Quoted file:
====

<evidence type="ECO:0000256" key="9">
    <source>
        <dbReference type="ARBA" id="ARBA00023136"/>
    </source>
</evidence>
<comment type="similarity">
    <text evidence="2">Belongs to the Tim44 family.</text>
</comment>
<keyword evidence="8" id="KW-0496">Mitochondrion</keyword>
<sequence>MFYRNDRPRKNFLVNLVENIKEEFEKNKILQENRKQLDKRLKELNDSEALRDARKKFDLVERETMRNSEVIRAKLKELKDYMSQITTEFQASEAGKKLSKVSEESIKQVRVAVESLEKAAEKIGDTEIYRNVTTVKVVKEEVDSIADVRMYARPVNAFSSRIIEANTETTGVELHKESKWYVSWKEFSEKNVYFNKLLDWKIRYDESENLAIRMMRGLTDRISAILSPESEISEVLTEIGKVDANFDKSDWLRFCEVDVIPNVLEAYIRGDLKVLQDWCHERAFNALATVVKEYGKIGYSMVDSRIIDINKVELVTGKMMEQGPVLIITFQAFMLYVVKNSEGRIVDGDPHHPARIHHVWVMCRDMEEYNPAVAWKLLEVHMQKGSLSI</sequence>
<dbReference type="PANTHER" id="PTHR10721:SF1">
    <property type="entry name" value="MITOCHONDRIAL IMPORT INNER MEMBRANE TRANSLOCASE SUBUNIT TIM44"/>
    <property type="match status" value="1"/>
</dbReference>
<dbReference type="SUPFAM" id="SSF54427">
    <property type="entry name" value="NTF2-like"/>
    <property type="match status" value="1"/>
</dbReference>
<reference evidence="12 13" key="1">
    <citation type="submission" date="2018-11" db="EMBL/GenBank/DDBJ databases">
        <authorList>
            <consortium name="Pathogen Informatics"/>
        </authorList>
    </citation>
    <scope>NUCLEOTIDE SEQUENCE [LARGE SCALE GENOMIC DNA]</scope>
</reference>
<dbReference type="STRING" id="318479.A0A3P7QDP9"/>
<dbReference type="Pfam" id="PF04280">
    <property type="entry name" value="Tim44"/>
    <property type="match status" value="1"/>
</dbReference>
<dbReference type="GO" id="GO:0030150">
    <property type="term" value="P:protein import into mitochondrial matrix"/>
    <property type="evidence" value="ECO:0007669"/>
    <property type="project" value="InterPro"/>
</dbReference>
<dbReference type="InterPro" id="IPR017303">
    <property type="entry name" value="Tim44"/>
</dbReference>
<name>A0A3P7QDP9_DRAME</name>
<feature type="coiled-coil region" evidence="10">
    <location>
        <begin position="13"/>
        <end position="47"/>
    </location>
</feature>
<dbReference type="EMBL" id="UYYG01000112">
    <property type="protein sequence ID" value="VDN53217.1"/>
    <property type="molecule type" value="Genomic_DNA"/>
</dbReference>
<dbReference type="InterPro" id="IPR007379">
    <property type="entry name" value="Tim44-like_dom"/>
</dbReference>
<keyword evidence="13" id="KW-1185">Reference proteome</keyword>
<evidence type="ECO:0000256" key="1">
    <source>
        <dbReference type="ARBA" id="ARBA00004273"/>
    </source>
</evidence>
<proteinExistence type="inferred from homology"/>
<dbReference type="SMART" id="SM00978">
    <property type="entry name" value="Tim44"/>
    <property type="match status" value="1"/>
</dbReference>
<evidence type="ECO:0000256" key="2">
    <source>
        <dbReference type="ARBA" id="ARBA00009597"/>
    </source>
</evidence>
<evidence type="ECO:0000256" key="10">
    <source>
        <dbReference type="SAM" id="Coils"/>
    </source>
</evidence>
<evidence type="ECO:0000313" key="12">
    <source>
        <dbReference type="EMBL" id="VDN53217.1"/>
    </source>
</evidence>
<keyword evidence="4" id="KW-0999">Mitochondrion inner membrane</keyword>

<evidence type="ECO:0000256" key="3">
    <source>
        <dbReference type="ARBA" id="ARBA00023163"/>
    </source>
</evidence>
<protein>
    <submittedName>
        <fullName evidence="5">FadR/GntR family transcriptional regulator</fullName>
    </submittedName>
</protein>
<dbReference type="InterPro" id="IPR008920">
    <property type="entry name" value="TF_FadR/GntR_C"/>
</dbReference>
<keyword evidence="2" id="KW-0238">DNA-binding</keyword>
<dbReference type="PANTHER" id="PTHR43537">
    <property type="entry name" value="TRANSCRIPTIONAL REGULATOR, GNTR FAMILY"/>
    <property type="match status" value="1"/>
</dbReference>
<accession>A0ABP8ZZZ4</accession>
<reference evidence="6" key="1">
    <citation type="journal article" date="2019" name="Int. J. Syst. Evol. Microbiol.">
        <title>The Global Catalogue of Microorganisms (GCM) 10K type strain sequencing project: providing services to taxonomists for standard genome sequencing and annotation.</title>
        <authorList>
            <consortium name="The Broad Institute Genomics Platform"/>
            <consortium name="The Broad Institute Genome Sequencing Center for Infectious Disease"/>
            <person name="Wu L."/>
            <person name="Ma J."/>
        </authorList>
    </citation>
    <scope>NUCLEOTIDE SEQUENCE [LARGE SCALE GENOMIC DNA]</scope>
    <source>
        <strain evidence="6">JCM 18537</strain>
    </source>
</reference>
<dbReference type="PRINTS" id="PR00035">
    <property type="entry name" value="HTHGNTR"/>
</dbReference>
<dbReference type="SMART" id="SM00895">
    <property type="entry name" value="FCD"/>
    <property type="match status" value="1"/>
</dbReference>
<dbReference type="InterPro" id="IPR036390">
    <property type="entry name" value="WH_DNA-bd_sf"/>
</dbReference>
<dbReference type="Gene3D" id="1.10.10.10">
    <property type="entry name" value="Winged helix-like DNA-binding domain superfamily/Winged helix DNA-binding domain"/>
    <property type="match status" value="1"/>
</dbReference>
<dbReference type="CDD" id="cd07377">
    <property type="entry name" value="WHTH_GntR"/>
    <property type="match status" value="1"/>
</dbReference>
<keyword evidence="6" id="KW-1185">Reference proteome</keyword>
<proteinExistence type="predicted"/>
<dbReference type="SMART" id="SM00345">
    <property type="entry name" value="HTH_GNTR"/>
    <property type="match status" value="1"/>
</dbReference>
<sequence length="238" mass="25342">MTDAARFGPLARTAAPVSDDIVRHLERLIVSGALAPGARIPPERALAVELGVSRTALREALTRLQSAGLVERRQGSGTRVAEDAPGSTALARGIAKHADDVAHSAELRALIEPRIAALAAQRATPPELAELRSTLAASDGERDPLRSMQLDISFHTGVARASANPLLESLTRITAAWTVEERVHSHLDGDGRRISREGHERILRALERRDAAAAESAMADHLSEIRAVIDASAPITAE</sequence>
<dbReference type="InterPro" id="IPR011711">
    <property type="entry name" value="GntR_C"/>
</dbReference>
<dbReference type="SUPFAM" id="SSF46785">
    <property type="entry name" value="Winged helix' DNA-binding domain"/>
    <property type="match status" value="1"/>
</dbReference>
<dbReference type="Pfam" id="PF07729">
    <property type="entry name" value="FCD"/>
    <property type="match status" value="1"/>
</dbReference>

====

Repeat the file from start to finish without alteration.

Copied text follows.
<evidence type="ECO:0000256" key="9">
    <source>
        <dbReference type="ARBA" id="ARBA00023136"/>
    </source>
</evidence>
<comment type="similarity">
    <text evidence="2">Belongs to the Tim44 family.</text>
</comment>
<keyword evidence="8" id="KW-0496">Mitochondrion</keyword>
<sequence>MFYRNDRPRKNFLVNLVENIKEEFEKNKILQENRKQLDKRLKELNDSEALRDARKKFDLVERETMRNSEVIRAKLKELKDYMSQITTEFQASEAGKKLSKVSEESIKQVRVAVESLEKAAEKIGDTEIYRNVTTVKVVKEEVDSIADVRMYARPVNAFSSRIIEANTETTGVELHKESKWYVSWKEFSEKNVYFNKLLDWKIRYDESENLAIRMMRGLTDRISAILSPESEISEVLTEIGKVDANFDKSDWLRFCEVDVIPNVLEAYIRGDLKVLQDWCHERAFNALATVVKEYGKIGYSMVDSRIIDINKVELVTGKMMEQGPVLIITFQAFMLYVVKNSEGRIVDGDPHHPARIHHVWVMCRDMEEYNPAVAWKLLEVHMQKGSLSI</sequence>
<dbReference type="PANTHER" id="PTHR10721:SF1">
    <property type="entry name" value="MITOCHONDRIAL IMPORT INNER MEMBRANE TRANSLOCASE SUBUNIT TIM44"/>
    <property type="match status" value="1"/>
</dbReference>
<dbReference type="SUPFAM" id="SSF54427">
    <property type="entry name" value="NTF2-like"/>
    <property type="match status" value="1"/>
</dbReference>
<reference evidence="12 13" key="1">
    <citation type="submission" date="2018-11" db="EMBL/GenBank/DDBJ databases">
        <authorList>
            <consortium name="Pathogen Informatics"/>
        </authorList>
    </citation>
    <scope>NUCLEOTIDE SEQUENCE [LARGE SCALE GENOMIC DNA]</scope>
</reference>
<dbReference type="STRING" id="318479.A0A3P7QDP9"/>
<dbReference type="Pfam" id="PF04280">
    <property type="entry name" value="Tim44"/>
    <property type="match status" value="1"/>
</dbReference>
<dbReference type="GO" id="GO:0030150">
    <property type="term" value="P:protein import into mitochondrial matrix"/>
    <property type="evidence" value="ECO:0007669"/>
    <property type="project" value="InterPro"/>
</dbReference>
<dbReference type="InterPro" id="IPR017303">
    <property type="entry name" value="Tim44"/>
</dbReference>
<name>A0A3P7QDP9_DRAME</name>
<feature type="coiled-coil region" evidence="10">
    <location>
        <begin position="13"/>
        <end position="47"/>
    </location>
</feature>
<dbReference type="EMBL" id="UYYG01000112">
    <property type="protein sequence ID" value="VDN53217.1"/>
    <property type="molecule type" value="Genomic_DNA"/>
</dbReference>
<dbReference type="InterPro" id="IPR007379">
    <property type="entry name" value="Tim44-like_dom"/>
</dbReference>
<keyword evidence="13" id="KW-1185">Reference proteome</keyword>
<evidence type="ECO:0000256" key="1">
    <source>
        <dbReference type="ARBA" id="ARBA00004273"/>
    </source>
</evidence>
<proteinExistence type="inferred from homology"/>
<dbReference type="SMART" id="SM00978">
    <property type="entry name" value="Tim44"/>
    <property type="match status" value="1"/>
</dbReference>
<evidence type="ECO:0000256" key="2">
    <source>
        <dbReference type="ARBA" id="ARBA00009597"/>
    </source>
</evidence>
<evidence type="ECO:0000256" key="10">
    <source>
        <dbReference type="SAM" id="Coils"/>
    </source>
</evidence>
<evidence type="ECO:0000313" key="12">
    <source>
        <dbReference type="EMBL" id="VDN53217.1"/>
    </source>
</evidence>
<keyword evidence="4" id="KW-0999">Mitochondrion inner membrane</keyword>

<evidence type="ECO:0000256" key="3">
    <source>
        <dbReference type="ARBA" id="ARBA00023163"/>
    </source>
</evidence>
<protein>
    <submittedName>
        <fullName evidence="5">FadR/GntR family transcriptional regulator</fullName>
    </submittedName>
</protein>
<dbReference type="InterPro" id="IPR008920">
    <property type="entry name" value="TF_FadR/GntR_C"/>
</dbReference>
<keyword evidence="2" id="KW-0238">DNA-binding</keyword>
<dbReference type="PANTHER" id="PTHR43537">
    <property type="entry name" value="TRANSCRIPTIONAL REGULATOR, GNTR FAMILY"/>
    <property type="match status" value="1"/>
</dbReference>
<accession>A0ABP8ZZZ4</accession>
<reference evidence="6" key="1">
    <citation type="journal article" date="2019" name="Int. J. Syst. Evol. Microbiol.">
        <title>The Global Catalogue of Microorganisms (GCM) 10K type strain sequencing project: providing services to taxonomists for standard genome sequencing and annotation.</title>
        <authorList>
            <consortium name="The Broad Institute Genomics Platform"/>
            <consortium name="The Broad Institute Genome Sequencing Center for Infectious Disease"/>
            <person name="Wu L."/>
            <person name="Ma J."/>
        </authorList>
    </citation>
    <scope>NUCLEOTIDE SEQUENCE [LARGE SCALE GENOMIC DNA]</scope>
    <source>
        <strain evidence="6">JCM 18537</strain>
    </source>
</reference>
<dbReference type="PRINTS" id="PR00035">
    <property type="entry name" value="HTHGNTR"/>
</dbReference>
<dbReference type="SMART" id="SM00895">
    <property type="entry name" value="FCD"/>
    <property type="match status" value="1"/>
</dbReference>
<dbReference type="InterPro" id="IPR036390">
    <property type="entry name" value="WH_DNA-bd_sf"/>
</dbReference>
<dbReference type="Gene3D" id="1.10.10.10">
    <property type="entry name" value="Winged helix-like DNA-binding domain superfamily/Winged helix DNA-binding domain"/>
    <property type="match status" value="1"/>
</dbReference>
<dbReference type="CDD" id="cd07377">
    <property type="entry name" value="WHTH_GntR"/>
    <property type="match status" value="1"/>
</dbReference>
<keyword evidence="6" id="KW-1185">Reference proteome</keyword>
<proteinExistence type="predicted"/>
<dbReference type="SMART" id="SM00345">
    <property type="entry name" value="HTH_GNTR"/>
    <property type="match status" value="1"/>
</dbReference>
<sequence length="238" mass="25342">MTDAARFGPLARTAAPVSDDIVRHLERLIVSGALAPGARIPPERALAVELGVSRTALREALTRLQSAGLVERRQGSGTRVAEDAPGSTALARGIAKHADDVAHSAELRALIEPRIAALAAQRATPPELAELRSTLAASDGERDPLRSMQLDISFHTGVARASANPLLESLTRITAAWTVEERVHSHLDGDGRRISREGHERILRALERRDAAAAESAMADHLSEIRAVIDASAPITAE</sequence>
<dbReference type="InterPro" id="IPR011711">
    <property type="entry name" value="GntR_C"/>
</dbReference>
<dbReference type="SUPFAM" id="SSF46785">
    <property type="entry name" value="Winged helix' DNA-binding domain"/>
    <property type="match status" value="1"/>
</dbReference>
<dbReference type="Pfam" id="PF07729">
    <property type="entry name" value="FCD"/>
    <property type="match status" value="1"/>
</dbReference>